Eurozone Industrial Production (Sep): Following weak national IP numbers in a number of countries, Eurozone IP will likely drop by about -2.3% mom, according to consensus.

Polish GDP (Q3): Consensus expects a contraction of -0.7% qoq after a flat reading of 0.0% in the second quarter.

Also interesting: Indian wholesale prices (Oct); New Zealand retail sales (Q3).

Tuesday 15 November

UK CPI (Oct): With the BOE still in QE easing mode and inflation running at 5% and above, it is always interesting to see if there is any sign of abating price pressures. Consensus expects a reading of +5.1% yoy after +5.2% yoy in September.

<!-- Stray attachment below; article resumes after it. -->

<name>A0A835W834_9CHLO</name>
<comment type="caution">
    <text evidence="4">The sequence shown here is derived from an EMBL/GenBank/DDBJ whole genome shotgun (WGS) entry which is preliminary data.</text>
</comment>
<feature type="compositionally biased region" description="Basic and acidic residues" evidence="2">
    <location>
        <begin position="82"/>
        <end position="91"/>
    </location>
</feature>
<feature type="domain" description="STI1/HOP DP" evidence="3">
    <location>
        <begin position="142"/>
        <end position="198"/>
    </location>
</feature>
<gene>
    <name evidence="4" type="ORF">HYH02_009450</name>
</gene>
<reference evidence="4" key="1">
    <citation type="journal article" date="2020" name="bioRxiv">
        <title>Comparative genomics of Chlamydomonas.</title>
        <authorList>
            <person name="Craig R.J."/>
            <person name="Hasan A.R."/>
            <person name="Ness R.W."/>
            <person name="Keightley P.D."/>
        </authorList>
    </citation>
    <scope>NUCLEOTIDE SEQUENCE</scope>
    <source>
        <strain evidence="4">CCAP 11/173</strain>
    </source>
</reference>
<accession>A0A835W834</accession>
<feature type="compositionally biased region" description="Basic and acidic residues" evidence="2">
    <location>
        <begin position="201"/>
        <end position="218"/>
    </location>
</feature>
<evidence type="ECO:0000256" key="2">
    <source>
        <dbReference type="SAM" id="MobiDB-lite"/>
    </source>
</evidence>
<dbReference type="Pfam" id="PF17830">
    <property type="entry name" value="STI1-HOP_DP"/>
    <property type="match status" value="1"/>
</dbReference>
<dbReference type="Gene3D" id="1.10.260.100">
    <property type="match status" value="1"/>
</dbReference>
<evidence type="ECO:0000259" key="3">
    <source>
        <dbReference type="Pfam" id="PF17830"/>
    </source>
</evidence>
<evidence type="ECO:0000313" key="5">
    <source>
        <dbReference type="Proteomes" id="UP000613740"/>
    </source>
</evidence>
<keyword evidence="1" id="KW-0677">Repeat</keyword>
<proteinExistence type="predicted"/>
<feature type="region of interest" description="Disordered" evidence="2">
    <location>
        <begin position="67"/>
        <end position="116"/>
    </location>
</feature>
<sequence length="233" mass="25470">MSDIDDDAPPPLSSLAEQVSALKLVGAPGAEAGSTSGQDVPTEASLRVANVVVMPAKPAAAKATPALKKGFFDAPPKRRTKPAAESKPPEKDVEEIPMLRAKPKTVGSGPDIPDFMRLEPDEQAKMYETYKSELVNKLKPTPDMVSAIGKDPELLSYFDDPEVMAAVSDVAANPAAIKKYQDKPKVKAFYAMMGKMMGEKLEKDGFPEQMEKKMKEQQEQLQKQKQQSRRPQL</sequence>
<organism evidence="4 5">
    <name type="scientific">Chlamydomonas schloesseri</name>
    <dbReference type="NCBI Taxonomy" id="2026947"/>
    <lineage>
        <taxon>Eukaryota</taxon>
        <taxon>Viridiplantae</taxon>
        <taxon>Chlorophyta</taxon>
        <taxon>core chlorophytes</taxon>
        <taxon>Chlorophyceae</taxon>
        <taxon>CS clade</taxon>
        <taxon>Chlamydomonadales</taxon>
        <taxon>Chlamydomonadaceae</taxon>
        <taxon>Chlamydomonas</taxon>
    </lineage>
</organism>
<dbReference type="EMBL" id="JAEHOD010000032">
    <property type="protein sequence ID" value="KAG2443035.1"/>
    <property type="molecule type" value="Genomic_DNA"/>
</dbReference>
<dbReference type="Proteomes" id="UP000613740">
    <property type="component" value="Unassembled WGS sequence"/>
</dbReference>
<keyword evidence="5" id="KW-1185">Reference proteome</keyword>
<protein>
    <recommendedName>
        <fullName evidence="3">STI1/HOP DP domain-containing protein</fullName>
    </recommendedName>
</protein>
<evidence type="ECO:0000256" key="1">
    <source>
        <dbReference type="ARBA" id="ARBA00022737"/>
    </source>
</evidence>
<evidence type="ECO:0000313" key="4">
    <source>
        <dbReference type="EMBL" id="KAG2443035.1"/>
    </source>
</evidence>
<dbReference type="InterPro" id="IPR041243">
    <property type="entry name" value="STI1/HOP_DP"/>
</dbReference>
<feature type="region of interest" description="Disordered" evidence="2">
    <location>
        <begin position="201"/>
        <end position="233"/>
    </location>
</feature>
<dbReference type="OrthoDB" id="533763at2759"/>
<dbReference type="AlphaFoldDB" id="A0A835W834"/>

German, French, Eurozone GDP (Q3): There will be a raft of Eurozone GDP data covering the third quarter, though higher frequency data suggest that most of the recent slowing in activity data will only be reflected in the next GDP release. For Q3, consensus expects the following qoq non-annualised numbers: France +0.4%, Germany +0.5%, Euro Area +0.2%.

Fed Speeches: With the rising focus on the Fed policy options going forward, Chicago Fed President Evans’ speech on the Dual Mandate may be interesting. Evans is also scheduled to appear on CNBC, while Fed’s Bullard, Williams, and Fisher will all make public appearances.

US Retail Sales (Oct): After a strong reading last month, consensus expects some slowing to +0.3% mom after +1.1% in September.
Also interesting: US Empire survey, Polish GDP.

Wednesday 16 November